Amnesty International, 2020
Defending human rights in Colombia is a high-risk profession, especially for those who protect and promote rights to the territory, to the environment and those linked to access to land. Colombia is the most dangerous country in the world in which to carry out this legitimate and essential activity, according to the organization Global Witness.1 The crisis faced by human rights defenders in Colombia is nothing new but the situation is deteriorating, despite the adoption of a peace agreement and numerous demands from Colombian civil society organizations and the international community that the government address this violence, as the numbers of killings and the hundreds of reports of attacks, harassment and threats faced by defenders clearly illustrate.
Michael G. Wessells, 2008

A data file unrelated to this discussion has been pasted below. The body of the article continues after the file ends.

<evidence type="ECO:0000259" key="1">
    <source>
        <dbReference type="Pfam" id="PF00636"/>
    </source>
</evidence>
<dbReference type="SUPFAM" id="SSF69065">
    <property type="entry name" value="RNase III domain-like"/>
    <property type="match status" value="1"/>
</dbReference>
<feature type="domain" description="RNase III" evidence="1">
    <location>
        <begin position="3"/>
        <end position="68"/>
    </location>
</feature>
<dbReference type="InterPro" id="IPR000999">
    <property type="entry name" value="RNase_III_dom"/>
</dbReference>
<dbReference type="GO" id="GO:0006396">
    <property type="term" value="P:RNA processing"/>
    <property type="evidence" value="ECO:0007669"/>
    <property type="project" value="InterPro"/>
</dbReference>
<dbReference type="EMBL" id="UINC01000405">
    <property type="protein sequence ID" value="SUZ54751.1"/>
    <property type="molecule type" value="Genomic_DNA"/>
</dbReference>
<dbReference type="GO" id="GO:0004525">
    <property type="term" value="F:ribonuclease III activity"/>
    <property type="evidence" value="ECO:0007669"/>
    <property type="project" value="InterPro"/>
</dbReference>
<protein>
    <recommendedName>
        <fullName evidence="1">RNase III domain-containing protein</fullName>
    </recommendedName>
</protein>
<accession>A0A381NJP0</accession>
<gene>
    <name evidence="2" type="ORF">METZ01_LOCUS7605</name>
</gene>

Armed conflict and its aftermath impose an enormous burden of psychological and social suffering on affected populations. During the 1990s and early in the 21st century, this suffering was conceptualized in terms of a trauma paradigm, which held that life threatening experiences cause individual traumatic reactions such as Post-Traumatic Stress Disorder (PTSD) and also collective maladies such as collective trauma. In many regions, practitioners who adhere to a trauma paradigm assume that unhealed traumas may contribute to ongoing cycles of violence and thwart peacebuilding efforts, and they seek to alleviate trauma through individualized approaches such as trauma counseling .